Update week ended 27 October 2010
PAYE hot potato
You may be receiving the form P800.
If the form shows that you have under £300 outstanding (per tax year) – the good news is that the tax is written off (see our 16 Sep blog).
If under £2,000 (in total for both fiscal years) you will receive a P2 form detailing how much is collected through the payroll. Please scan and email to your accountant!
If over £2,000, you will be asked to pay in a lump sum in 2011. However, if you have genuine hardship a 3 year instalment plan may be negotiated.
In our opinion, double check the forms as they have been known to be incorrect! This includes wrong national pensions, rental income, interest, benefits in kind; incorrect grouping together of pension/salary; no basic rate extension for higher rate tax payers who made gift/pension contributions; no married couple allowances.
Also, if the tax were due by 31 Jan 2006 (or earlier) the ordinary deadline for collection has passed (the deadline is 4 years from the original date of collection)!
Is your trading company worth little?
If you formed a company and still retain shares from the start (i.e. a subscriber) and find that the company has little or no value you have the following options.
1. Pre-liquidation you can make a claim to move the capital loss uo to 2 years before the tax year of the claim (you are effectively “selling” the shares at a loss.)
2. If the shares are trading (i.e. not an investment/rental company) you can offset the capital loss against income tax! Since 11 October 2010, you can not only claim shares in your own name, but also if you hold them jointly with your spouse/CP – or if held by a nominee on your behalf. EIS (Enterprise Investment Scheme) shares are treated in the same way.
Are you non-resident?
A useful form is R43 – this allows a non resident person to claim UK personal allowances – and needs to be submitted within 4 years of the tax year-end.
Probably you would be taxed in your “new” country as well. You may receive either credit relief (i.e. the lesser of the 2 taxes is waived) or have a special tax treaty in place i.e. your new country and the UK decide who has the right to tax!
Partnership tax issues
Until now, registering partnerships and LLPs for tax have been painful for many.
A new partnership form can be sent to CAAT (as of this week). Hopefully the process will improve. Even better news: if forming an LLP Companies House directly tell HMRC about the partnership so you avoid the hassle of notifying 2 bodies.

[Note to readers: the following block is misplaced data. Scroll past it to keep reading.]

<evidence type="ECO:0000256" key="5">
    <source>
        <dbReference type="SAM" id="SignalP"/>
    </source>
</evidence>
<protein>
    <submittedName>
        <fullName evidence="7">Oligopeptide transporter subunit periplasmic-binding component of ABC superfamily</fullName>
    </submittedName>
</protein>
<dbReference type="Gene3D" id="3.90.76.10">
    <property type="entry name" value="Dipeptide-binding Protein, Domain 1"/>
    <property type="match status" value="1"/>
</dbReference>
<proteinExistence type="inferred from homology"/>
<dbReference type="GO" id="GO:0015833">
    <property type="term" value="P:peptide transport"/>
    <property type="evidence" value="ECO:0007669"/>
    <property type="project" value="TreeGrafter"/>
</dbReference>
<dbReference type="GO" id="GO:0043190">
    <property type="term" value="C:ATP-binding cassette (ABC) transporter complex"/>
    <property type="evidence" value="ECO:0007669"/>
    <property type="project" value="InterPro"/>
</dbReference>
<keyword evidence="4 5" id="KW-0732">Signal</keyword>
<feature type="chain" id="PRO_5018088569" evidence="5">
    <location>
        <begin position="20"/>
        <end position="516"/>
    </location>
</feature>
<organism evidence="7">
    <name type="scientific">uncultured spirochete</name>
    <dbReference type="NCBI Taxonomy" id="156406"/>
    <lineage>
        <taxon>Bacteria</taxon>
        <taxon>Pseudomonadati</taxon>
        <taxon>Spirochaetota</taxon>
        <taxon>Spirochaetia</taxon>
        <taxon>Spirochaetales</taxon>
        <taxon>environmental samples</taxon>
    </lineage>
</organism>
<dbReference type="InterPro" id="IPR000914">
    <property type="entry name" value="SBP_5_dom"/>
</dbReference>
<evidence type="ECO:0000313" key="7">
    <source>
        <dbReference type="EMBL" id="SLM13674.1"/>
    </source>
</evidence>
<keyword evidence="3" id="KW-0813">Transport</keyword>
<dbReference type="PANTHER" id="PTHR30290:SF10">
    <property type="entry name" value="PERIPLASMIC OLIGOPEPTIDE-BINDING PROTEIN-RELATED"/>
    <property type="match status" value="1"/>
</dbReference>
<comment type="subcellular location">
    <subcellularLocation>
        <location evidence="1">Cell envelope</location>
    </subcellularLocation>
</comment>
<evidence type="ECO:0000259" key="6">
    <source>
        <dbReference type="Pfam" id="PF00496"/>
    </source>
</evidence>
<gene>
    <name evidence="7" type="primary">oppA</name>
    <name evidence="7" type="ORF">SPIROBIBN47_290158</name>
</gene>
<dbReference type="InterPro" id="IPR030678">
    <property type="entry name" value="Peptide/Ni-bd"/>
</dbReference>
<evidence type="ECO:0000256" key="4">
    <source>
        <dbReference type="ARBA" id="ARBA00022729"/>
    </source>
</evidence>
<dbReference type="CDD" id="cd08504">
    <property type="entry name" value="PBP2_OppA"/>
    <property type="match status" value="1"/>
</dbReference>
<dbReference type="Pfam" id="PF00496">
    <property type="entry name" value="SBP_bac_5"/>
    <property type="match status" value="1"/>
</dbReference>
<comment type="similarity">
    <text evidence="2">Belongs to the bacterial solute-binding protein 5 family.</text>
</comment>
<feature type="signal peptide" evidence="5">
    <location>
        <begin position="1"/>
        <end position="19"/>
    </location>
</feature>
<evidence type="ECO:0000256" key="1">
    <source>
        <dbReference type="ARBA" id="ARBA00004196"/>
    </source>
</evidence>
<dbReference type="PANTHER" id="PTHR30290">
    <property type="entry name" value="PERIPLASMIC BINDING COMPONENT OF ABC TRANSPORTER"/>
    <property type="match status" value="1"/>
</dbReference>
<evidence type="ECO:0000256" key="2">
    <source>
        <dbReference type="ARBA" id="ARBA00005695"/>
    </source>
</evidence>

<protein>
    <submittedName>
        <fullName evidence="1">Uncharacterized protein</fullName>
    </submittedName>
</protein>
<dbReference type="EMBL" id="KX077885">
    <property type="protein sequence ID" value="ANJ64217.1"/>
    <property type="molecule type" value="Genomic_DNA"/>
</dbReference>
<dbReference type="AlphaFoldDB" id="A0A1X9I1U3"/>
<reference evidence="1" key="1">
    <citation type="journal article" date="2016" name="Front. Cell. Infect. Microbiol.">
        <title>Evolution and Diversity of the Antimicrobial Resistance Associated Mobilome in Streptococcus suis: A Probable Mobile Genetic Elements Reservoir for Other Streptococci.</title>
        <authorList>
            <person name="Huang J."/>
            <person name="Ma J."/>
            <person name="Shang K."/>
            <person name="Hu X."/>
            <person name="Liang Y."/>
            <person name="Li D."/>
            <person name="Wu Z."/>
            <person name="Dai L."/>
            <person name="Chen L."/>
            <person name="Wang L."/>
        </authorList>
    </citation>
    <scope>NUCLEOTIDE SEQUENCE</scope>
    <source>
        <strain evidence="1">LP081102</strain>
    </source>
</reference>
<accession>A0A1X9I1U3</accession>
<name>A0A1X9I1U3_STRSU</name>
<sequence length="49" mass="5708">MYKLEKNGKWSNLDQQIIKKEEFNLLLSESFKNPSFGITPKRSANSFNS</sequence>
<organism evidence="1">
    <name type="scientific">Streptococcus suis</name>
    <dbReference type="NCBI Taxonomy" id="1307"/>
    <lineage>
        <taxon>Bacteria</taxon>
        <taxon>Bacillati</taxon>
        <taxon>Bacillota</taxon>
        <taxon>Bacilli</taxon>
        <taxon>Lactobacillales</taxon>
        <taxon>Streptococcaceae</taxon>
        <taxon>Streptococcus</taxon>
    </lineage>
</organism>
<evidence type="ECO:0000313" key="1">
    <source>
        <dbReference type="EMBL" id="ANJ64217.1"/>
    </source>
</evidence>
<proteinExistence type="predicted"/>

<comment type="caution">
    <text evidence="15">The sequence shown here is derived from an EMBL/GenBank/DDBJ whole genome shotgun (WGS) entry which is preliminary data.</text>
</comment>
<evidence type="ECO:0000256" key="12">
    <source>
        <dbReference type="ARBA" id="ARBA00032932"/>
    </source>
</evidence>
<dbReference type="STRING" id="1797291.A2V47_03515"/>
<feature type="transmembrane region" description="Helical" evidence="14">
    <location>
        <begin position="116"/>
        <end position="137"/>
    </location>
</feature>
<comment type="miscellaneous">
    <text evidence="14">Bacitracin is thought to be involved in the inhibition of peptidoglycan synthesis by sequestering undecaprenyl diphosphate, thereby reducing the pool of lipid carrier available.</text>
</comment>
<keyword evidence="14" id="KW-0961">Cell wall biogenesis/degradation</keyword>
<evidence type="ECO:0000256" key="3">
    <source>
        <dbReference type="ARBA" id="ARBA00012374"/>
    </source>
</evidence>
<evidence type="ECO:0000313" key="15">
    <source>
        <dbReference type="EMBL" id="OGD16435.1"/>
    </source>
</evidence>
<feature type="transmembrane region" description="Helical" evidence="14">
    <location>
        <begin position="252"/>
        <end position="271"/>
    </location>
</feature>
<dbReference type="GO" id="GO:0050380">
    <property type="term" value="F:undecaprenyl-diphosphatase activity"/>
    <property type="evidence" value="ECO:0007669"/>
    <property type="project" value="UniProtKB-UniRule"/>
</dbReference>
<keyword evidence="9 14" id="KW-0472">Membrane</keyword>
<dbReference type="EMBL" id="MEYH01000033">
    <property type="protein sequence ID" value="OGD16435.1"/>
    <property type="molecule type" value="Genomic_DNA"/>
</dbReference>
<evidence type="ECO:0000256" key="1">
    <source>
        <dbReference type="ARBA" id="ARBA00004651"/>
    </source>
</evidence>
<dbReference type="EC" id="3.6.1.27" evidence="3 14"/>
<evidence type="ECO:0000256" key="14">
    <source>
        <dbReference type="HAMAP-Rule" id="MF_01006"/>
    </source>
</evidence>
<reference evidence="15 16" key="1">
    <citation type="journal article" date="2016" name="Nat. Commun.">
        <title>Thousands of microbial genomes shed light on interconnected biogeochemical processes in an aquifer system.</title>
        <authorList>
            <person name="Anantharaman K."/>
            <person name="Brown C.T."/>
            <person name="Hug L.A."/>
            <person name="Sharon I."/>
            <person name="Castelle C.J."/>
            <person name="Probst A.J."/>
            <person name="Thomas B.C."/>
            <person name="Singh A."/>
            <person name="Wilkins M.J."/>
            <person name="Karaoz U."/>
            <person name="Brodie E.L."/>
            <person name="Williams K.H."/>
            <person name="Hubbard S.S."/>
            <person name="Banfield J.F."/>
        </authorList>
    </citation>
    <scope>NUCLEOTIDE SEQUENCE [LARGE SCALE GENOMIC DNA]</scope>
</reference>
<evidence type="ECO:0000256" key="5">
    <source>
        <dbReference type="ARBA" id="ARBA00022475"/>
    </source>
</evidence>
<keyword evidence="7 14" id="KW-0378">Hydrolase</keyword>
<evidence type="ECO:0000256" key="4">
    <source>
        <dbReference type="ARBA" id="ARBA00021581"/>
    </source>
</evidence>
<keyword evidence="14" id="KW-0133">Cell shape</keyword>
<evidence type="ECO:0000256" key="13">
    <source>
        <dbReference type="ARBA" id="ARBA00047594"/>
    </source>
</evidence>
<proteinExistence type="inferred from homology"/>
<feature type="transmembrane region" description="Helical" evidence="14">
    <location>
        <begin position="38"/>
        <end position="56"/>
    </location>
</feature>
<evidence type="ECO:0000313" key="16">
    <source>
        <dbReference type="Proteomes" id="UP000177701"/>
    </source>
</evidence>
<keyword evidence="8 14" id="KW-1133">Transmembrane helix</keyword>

Regarding lateness – partnerships have more draconian rules than individuals. Whereas an individual can have his/her £100 penalty waived if there is no tax to pay, partners in a partnership cannot. Each partner has to pay £100 and there is no “get out”.
The bad news: unlike for sole traders and companies you cannot use the free software on HMRC’s website to submit tax returns. You need to pay for a piece of 3rd party software (or submit paper returns by the 31 October deadline). If you post this near to the deadline, and HMRC receive it a day or two late, you ought to avoid a penalty.
More good news: your accountant may get his/her HMRC account manager
Small businesses are different to large businesses in the sense that you do not have a dedicated person at HMRC in charge of your tax – no personal service. Neither did your accountant have one on your behalf.
Although they will still not talk to you individually (without going through a call centre) they will now potentially talk to your accountant. These Agent Account managers (AAMs) will help your accountant solve client-specific problems which are HMRC related.
There is no “catch” other than that your accountant has to register the AAM service. He can contact the AAM using up to 1999 characters with the online form. Also, the AAM form is only intended as a last resort.
Pitfalls with authorising your accountant for online VAT
Paper-based VAT returns are being phased out (completely by 2012). However, if you wish to submit them paper-based through your accountant you must use the paper 64-8 form to authorise him. An online authorisation form forces you to submit your VAT forms online. In our opinion online is better, faster and less hassle in any case.
“This information is taken from Mark Lee’s weekly practical tax newsletter, published by the Tax Advice Network, for which you can subscribe at http://www.taxadvicenetwork.co.uk”